- Fear of pain. Fear of pain is a very common reason for avoiding the dentist. This fear usually stems from an early dental experience that was unpleasant or painful or from dental “pain and horror” stories told by others. Thanks to the many advances in dentistry made over the years, most of today’s dental procedures are considerably less painful or even pain free.
Fear of injections or fear the injection won’t work. Many people are terrified of needles, especially when inserted into their mouth. Beyond this fear, others fear that the anesthesia hasn’t yet taken effect or wasn’t a large enough dose to knock out any pain before the dental procedure begins.
Fear of anesthetic side effects. Some people fear the potential side effects of anesthesia such as dizziness, feeling faint, or nausea. Others don’t like the numbness or “fat lip” associated with local anesthetics.
Feelings of helplessness and loss of control.
It’s common for people to feel these emotions considering the situation sitting in a dental chair with your mouth wide open, unable to see what’s going on.
Embarrassment and loss of personal space. Many people feel uncomfortable about the physical closeness of the dentist or hygienist to their face. Others may feel self-conscious about the appearance of their teeth or possible mouth odors
Fainting Before the Needle
Although some medical procedures may make us nervous, fear of needles can evoke intense reactions. Fear of needles is a recognized phobia, listed in the American Psychiatric Association’s DSM-IV manual within the category of blood-injection-injury phobia, according to a 1995 study in the Journal of Family Practice.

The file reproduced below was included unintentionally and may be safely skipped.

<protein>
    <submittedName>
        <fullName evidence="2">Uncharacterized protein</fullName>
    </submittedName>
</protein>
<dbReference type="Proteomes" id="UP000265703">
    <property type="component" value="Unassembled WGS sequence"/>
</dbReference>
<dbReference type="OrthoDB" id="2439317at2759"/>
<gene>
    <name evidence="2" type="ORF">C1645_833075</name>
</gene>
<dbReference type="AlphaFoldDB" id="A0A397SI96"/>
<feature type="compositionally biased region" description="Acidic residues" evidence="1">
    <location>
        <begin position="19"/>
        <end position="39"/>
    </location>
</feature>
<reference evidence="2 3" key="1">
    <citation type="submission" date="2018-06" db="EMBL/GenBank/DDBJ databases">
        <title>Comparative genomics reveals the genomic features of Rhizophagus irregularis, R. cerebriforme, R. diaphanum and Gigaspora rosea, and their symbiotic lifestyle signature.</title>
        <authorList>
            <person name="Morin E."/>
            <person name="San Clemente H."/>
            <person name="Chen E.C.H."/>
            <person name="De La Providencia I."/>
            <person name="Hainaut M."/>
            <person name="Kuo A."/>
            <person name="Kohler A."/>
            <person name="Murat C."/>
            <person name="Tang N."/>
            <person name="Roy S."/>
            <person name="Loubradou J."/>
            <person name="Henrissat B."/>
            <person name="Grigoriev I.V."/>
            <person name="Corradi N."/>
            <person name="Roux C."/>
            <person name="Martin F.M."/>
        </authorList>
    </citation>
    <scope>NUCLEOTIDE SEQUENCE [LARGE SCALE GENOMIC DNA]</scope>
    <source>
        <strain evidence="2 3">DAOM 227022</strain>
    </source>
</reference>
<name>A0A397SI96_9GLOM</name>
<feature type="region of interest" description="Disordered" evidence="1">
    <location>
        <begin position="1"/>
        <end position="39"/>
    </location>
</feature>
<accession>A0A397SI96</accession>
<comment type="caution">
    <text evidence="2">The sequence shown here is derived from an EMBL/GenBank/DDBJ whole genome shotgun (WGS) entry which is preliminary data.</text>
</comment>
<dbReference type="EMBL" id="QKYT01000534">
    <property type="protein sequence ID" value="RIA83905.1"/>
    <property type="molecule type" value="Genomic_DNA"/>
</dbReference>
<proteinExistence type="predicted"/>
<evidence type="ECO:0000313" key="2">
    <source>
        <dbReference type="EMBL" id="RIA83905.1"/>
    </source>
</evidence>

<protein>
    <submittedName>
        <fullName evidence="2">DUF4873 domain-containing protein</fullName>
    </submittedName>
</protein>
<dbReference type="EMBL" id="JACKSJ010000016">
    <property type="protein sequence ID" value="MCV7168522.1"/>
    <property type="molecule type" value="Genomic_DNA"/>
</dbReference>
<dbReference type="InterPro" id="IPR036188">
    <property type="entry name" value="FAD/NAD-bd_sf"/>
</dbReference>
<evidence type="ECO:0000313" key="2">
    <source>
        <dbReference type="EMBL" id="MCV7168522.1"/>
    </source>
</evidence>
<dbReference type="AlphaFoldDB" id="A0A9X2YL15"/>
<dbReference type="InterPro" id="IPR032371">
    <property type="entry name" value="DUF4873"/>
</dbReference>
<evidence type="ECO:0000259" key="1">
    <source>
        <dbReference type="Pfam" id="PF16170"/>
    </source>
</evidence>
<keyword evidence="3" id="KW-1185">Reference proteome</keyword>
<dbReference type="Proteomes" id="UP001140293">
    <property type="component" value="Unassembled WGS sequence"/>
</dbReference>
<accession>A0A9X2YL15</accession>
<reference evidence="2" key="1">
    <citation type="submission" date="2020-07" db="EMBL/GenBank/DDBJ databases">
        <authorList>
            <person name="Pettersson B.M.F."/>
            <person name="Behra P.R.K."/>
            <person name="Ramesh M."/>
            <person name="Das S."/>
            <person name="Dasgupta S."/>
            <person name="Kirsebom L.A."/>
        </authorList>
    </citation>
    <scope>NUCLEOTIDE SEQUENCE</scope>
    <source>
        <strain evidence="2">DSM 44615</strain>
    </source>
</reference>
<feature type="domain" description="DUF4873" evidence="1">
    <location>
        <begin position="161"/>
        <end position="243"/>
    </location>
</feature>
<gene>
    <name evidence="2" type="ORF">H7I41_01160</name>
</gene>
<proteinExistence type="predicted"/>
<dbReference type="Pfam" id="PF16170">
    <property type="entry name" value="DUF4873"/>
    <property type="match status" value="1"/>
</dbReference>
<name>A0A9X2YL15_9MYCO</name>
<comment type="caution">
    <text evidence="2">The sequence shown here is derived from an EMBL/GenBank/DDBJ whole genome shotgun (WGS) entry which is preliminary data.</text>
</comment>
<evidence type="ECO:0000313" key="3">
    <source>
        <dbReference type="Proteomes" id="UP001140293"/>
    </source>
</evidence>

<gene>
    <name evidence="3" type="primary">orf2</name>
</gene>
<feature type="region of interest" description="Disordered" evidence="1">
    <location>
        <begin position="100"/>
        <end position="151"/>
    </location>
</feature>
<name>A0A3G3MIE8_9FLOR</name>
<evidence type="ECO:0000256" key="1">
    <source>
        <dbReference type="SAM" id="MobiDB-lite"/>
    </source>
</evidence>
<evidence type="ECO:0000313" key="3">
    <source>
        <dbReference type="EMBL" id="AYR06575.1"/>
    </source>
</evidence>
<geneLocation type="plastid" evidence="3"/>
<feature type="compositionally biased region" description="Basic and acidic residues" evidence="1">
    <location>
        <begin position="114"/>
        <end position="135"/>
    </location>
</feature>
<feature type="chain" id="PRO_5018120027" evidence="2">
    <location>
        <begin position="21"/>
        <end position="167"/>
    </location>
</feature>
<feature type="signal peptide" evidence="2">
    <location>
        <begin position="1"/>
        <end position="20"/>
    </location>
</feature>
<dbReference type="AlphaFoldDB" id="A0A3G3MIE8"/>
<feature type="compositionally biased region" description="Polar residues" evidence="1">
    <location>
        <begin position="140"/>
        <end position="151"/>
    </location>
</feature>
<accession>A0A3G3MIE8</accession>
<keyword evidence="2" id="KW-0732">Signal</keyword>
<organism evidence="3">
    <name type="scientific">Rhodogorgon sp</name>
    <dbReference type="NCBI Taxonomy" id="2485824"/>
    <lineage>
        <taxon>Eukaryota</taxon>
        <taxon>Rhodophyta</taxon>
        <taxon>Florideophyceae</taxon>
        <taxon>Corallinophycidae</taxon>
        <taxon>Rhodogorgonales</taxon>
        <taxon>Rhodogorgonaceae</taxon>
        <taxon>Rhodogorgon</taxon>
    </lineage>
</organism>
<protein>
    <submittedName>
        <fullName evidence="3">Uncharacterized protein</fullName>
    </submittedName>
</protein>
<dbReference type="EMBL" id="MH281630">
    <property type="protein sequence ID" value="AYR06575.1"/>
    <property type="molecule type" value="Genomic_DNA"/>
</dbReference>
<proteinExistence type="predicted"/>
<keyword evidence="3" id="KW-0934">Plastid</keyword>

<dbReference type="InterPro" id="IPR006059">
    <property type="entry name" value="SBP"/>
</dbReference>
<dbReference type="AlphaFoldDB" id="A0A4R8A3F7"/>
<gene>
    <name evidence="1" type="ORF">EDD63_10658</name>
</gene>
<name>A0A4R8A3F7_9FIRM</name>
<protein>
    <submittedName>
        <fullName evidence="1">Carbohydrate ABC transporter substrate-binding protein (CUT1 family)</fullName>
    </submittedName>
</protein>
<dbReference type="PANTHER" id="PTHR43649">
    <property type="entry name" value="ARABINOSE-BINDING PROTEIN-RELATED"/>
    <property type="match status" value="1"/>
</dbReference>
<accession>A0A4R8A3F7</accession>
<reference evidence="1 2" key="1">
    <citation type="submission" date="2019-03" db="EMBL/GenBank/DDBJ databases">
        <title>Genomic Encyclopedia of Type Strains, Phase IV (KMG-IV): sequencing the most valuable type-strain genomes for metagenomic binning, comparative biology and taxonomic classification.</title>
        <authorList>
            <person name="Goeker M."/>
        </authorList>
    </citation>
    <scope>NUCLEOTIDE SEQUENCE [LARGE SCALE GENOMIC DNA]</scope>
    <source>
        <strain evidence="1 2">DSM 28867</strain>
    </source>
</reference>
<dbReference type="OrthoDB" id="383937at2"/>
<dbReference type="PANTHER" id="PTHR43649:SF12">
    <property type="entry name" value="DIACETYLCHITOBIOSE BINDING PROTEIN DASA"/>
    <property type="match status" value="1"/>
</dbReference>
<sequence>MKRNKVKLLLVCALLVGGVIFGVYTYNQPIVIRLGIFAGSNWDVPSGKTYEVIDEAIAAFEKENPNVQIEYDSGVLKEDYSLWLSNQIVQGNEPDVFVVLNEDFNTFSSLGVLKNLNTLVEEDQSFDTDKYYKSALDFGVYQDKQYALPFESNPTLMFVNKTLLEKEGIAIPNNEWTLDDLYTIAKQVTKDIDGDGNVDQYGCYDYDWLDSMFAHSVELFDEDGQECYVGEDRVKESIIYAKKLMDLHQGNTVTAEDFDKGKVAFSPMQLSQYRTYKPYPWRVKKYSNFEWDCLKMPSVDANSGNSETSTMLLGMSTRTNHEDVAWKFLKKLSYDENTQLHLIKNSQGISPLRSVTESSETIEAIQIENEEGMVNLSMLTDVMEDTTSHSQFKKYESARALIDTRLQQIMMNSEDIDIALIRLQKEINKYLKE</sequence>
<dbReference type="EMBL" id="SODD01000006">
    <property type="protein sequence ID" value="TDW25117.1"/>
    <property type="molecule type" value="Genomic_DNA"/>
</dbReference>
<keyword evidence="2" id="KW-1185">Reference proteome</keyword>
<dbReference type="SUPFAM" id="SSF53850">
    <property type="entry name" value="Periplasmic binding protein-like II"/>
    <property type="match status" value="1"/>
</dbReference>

Needle-phobes experience panic attacks, lightheadedness, or fainting when exposed to a needle, according to the author, James G. Hamilton, MD. (Hamilton says that 80% of patients with needle phobia also report the fear in a close relative, suggesting the phobia has a genetic component.)
A 2006 study showed that 15 million adults and 5 million children reported high discomfort or phobic behavior when faced with a needle. Nearly a quarter of those 15 million adults said they refused a blood draw or recommended injection because of fear. (The study, which extrapolated from a survey of 11,460 people, was commissioned by Vyteris, Inc., a company that makes a patch, called LidoSite, designed to relieve needle pain.) Hamilton estimates that needle phobia “affects at least 10% of the population.”
“Blood tests are one of the most important diagnostic tools modern medicine has at its disposal,” Mark Dursztman, MD, a physician at New York Presbyterian Hospital, said in a news release announcing the study findings. Fear of needles, therefore, is “an important public health issue.”